After several years of minimal investment in cap-ex spending and property renovations, multifamily apartment operators and property managers are beginning en masse to pull the trigger on property improvements, with major value-add investments likely to also increase significantly in 2012 and 2013.
“I’ve never seen more painting, stucco, and asphalt jobs going on as there are right now,” said Dallas-based Riverstone Residential Group president Terry Danner, who spoke this week at the 2011 Multifamily Executive Conference on the panel "The Final Cut: Striking a Balance Between Cost Savings and Cap-Ex Investment." “I’d say 80 percent of the spending on cap-ex right now is on those types of defensive projects, and we think we’ll see continued defensive spending in 2012.”
Cap-ex is traditionally divided into two categories by the apartment industry: recurring and nonrecurring expenditures, often considered defensive and offensive spending, respectively, and are characterized by basic asset preservation versus return-focused projects intended to lift revenue. “Since the beginning of the recession, offensive spending has been minimal, but in 2011-12, most owners will begin spending, and will likely be spending in both buckets,” said Atlanta-based Gables Residential chief operating officer Sue Ansel, who joined Danner on the panel along with Ann Arbor, Mich.–based McKinley CEO Albert Berriz and Brad Cribbens, senior vice president of the Mountain/Southwest for Phoenix-based Alliance Residential.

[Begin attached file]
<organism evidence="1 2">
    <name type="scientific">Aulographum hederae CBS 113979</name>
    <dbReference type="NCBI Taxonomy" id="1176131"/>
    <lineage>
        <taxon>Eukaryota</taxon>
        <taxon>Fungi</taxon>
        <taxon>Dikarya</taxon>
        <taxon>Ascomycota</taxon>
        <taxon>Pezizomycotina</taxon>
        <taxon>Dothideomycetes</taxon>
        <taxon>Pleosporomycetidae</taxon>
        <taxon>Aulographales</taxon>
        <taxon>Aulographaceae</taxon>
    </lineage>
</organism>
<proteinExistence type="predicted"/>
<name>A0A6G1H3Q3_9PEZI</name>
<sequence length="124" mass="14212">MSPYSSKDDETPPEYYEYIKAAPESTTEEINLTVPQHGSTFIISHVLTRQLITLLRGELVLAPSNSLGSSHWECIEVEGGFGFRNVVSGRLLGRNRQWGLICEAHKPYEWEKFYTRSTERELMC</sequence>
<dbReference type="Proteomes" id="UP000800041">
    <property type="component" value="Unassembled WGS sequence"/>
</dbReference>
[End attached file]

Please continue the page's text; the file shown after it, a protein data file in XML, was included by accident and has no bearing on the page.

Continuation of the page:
According to Cribbens, Alliance is likely to begin funneling more capital into offensive value-add projects sooner rather than later as the firm boosts its overall cap-ex expenditures, which dipped from a $10 million line item in 2007 to $3.5 million in 2008 and just $1 million in 2009 before rebounding to $4 million in 2010 and 2011, with a return to $7 million likely over the next couple of years. “We’re moving much quicker back to a positive offensive look,” Cribbens said, “although with a bit more of a conservative outlook on ROI, where we are looking for a 15 percent to 17 percent return, compared with where we used to look for a 20 percent return [pre-recession].”
Ansel said Gables targets offensive opportunities in markets that have positive job growth expectations, positive absorption, and growing or recovering rents, and will likely focus its 2012 renovation spending in Houston, Austin, Dallas, South Florida, and Washington, D.C. “We want location and good bones, something that has appeal to future renters,” Ansel said. “We’re looking to see where rents are 10 percent or more below comp and/or interiors that are tired enough to provide a wow factor upon renovation to get the pop.”
For apartment firms considering kitchen upgrades, significant changes in finish expectations among Gen Y renters could mean the end of granite and stainless steel in market-rate and luxury communities. “Stainless steel is just not getting the lift, and granite seems to have lost its appeal, particularly to the Gen Y renter who is looking for something different,” Cribbens said. “Black-faced appliances are selling just as well now, as is soapstone and other, alternative solid and laminate surfacing.”